I've also been advised to type in QUIT and press ENTER. I held off on this one.

    Another helpful person grinning from ear to ear and using a festive voice, advised me that using that fsck routine with Panther, was as good as dropping my iBook off the roof on a pile of rocks. It had to do with something about a Journal.

    I still can't believe how a virgin like me got so pregnant!

  4. #4

    kahlil88's Avatar
    Member Since
    Jan 29, 2008
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    Mendocino, CA
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    17" MacBook Pro A1297 2.3 GHz i7 4GB DDR-1333
    GUI is graphical user interface, meaning icons, menus, windows, mouse cursor, etc. If you're getting a full-screen command prompt before the GUI even loads, I'm guessing your computer is booting Mac OS X in debug mode or something. Also, while it's possible to screw things up typing in commands that you don't understand, using Terminal isn't going to destroy the computer, as your friend suggested. It might help if you gave a more detailed description of what comes up.
    There is no system but GNU and Linux is one of its kernels.
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  5. #5

    Dysfunction's Avatar
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    Mar 17, 2008
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    Way... way too many specs to list.
    well, the good news is fsck is just a file system check

    Now, how'd you boot to single user mode? which is what it really sounds like


    out of curiosity what are the contents of this file? /etc/ttys
    mike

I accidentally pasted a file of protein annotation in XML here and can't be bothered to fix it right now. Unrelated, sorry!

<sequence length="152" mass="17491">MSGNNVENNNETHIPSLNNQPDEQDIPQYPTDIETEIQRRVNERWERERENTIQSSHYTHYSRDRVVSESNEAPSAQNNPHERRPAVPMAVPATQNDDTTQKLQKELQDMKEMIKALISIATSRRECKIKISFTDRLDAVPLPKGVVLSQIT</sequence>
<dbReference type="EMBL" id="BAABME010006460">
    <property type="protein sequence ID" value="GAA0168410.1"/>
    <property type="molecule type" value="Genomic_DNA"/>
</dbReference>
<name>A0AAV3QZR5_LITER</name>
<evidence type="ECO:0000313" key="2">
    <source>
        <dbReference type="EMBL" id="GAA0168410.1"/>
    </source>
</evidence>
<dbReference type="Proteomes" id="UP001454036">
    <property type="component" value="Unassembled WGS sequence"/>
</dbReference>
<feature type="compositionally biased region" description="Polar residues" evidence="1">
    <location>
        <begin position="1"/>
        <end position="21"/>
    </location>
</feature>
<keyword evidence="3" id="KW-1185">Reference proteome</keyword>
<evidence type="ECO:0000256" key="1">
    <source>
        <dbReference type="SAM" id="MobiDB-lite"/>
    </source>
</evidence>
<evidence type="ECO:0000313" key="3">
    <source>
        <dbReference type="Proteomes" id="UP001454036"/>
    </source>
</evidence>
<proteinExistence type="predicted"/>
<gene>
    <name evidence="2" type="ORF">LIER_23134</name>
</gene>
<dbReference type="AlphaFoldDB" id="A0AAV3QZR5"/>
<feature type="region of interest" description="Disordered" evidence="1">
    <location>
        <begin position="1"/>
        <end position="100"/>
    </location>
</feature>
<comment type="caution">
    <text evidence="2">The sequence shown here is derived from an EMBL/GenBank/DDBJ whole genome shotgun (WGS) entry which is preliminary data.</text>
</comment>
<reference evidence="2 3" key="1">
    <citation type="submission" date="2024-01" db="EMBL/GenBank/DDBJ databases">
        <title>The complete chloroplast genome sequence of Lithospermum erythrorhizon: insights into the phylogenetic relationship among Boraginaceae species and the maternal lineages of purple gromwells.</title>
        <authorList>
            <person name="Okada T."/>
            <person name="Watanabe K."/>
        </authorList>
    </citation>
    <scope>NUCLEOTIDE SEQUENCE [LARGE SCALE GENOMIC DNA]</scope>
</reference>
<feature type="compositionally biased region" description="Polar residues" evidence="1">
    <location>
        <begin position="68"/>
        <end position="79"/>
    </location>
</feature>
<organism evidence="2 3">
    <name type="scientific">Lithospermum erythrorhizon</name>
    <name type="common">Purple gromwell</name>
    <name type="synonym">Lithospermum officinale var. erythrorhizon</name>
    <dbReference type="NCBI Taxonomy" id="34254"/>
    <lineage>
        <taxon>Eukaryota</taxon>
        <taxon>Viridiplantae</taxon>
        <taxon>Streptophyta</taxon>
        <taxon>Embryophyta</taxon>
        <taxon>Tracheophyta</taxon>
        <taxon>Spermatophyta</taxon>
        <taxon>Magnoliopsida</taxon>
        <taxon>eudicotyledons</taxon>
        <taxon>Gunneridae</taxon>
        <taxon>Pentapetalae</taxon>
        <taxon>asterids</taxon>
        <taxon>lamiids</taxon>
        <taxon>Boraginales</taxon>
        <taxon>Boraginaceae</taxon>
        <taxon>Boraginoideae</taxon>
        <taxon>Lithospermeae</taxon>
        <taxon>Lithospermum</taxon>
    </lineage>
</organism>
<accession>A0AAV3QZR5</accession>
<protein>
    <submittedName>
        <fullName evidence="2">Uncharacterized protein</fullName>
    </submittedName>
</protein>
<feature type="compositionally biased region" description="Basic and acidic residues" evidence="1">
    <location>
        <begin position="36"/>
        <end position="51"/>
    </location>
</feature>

This machine kills fascists
    Got # ? phear the command line!

  6. #6

    cradom's Avatar
    Member Since
    Feb 14, 2004
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    21in. iMac 10.11 --- HP win 10
    I suggest you reinstall Onyx and uncheck the box for "Single User".
    It's easier than trying to fix things in single user mode.
    Delusions are often functional. A mother’s opinions about her children’s beauty, intelligence, goodness, et cetera ad nauseam, keep her from drowning them at birth.
    -Lazarus Long

  7. #7

    xstep's Avatar
    Member Since
    Jun 25, 2005
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    2011 MBP, i7, 16GB RAM, MBP 2.16Ghz Core Duo, 2GB ram, Dual 867Mhz MDD, 1.75GB ram, ATI 9800 Pro vid
    Also, according the OnyX Help system, you can type the following at the terminal prompt;

    nvram boot-args = ""

    To find the whole information, type single-user in the Help box and click on Login which will show you the info you need.
    CameraTime - Time lapse photography for novice and advanced users.

    When asking questions, post the version of your software. You'll receive better answers.

    Please post your results to the thread as it is good feedback.

  8. #8


    Member Since
    Dec 15, 2006
    Posts
    33
    I'm not depreciating brains or anything like that, it's nice to have a brain or two, but thank god for plain dumb luck. It's a long story, but shortened to a manageable length let me proudly confess that though I didn't have a clue what I was doing, I solved my problem.

    Blindly following the advice of a person, who without equivocating, instructed me to spread my fingers around on my keyboard in such a way as to insure that the Command - Option - R - P keys were depressed right at the Boot. I was told to listen for the introductory chord and to maintain my position until the chord sounded a second time. This arcane maneuver was alleged to have reset my PRAM. I don't know what a PRAM is, but my mine must have needed a resetting because my problem magically disappeared.

    Hallelujah and hot-dog, I'm back in business. Thank all of you who came to my rescue — it all worked out in the end.

  9. #9

    harryb2448's Avatar
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    Nov 28, 2007
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    Imac 27" Retina 5K, 512GB flash memory, 3.3GHz, 16GB memory, macOS Sierra beta.
    And if you wish to do those maintenance thingos, download Main Menu which is much gently then Onyx, runs scripts, and keeps one out of Terminal.

    http://www.santasw.com/